Here’s how to put the commission lawsuits in the rearview mirror

CME 1860x1046 2023 11 28T111716.102

On Nov. 20, 2023, Judge Stephen Bough found that the Anywhere and RE/MAX proposed settlements in the Sitzer | Burnett litigation “are fair and reasonable” and that “the class representatives have adequately represented the class.”

As a result, the entire playing field for 2024 has shifted. The question for every agent, brokerage, association and MLS is: How will you respond given that this settlement will begin impacting your transactions as early as mid-2024?

Make no mistake about it — we’re entering a time where there is going to be massive confusion among industry players at multiple levels, including agents, brokerages, multiple listing services (MLSs), as well as local and state associations.

Making matters even worse, brokerages, associations and MLSs not named in Sitzer or Moehrl are now being hit by copycat lawsuits that could have ramifications as serious as those now posed by Sitzer. 

The big questions for 2024

The most critical issue for those not currently involved in this litigation is how to proceed in light of the preliminary approval of the Anywhere and RE/MAX settlement agreements.

Options include:

  • Continue doing business as usual.
  • Adopt a wait-and-see attitude because the final ruling in Sitzer | Burnett is still months away.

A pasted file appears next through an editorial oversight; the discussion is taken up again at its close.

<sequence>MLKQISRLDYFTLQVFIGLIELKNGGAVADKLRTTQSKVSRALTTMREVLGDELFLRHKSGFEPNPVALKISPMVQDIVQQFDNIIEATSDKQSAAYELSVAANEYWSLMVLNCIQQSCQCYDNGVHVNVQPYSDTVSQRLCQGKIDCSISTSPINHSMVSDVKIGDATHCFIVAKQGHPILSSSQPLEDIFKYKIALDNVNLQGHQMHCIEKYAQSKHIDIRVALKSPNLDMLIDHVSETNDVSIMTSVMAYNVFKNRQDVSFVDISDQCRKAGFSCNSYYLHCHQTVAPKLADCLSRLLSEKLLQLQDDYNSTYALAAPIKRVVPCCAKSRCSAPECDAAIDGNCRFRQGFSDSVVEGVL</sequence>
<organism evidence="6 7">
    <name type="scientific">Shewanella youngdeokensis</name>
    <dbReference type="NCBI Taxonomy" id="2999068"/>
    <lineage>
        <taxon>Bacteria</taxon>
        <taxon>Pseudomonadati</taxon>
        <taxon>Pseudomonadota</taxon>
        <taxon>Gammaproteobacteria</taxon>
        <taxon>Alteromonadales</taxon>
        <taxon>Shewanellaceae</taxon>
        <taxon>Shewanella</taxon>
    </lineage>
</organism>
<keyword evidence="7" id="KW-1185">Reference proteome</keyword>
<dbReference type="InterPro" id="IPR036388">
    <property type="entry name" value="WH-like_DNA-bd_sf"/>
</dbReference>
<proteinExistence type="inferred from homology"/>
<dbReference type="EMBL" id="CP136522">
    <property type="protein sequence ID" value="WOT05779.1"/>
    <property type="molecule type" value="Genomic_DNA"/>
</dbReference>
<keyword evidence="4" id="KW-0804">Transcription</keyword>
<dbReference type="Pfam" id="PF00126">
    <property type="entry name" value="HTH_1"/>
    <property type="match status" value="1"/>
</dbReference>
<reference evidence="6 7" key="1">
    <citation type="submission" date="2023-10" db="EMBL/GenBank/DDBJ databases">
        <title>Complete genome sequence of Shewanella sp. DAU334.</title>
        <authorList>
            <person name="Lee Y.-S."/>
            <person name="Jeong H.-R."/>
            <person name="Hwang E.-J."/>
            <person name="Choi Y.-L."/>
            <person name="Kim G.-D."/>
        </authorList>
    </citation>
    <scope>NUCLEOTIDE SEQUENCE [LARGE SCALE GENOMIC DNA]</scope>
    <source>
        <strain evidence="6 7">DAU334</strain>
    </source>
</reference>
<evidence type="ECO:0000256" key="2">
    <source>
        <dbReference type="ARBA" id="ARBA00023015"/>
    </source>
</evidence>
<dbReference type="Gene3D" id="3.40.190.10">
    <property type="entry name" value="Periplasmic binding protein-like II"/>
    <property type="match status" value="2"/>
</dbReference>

• Take steps to start implementing what Anywhere and RE/MAX agreed to in their settlement agreements. 
  • Hold off on taking any action to see if any of the defendants can post the required bond to proceed with their appeals.  
  • Take the lead in having the listing agents in your brokerage, association or MLS begin working with buyer-brokerage agreements and only negotiate the listing side of the commission and have the buyer’s agents negotiate their commission with the seller and/or buyer directly.   

Arguments for continuing with business as usual 

There are several strong arguments for deciding to take this course of action. 

The final ruling in Sitzer is not due until mid-April 2024 at the earliest 

One of the strongest arguments for continuing business as usual is that the post-trial motions in Sitzer will last at least through March 18, 2024. At that point: “Execution of any judgment shall be stayed until 30 days after resolution of all post-trial motions,” according to reporting by Inman’s Andrea Brambila.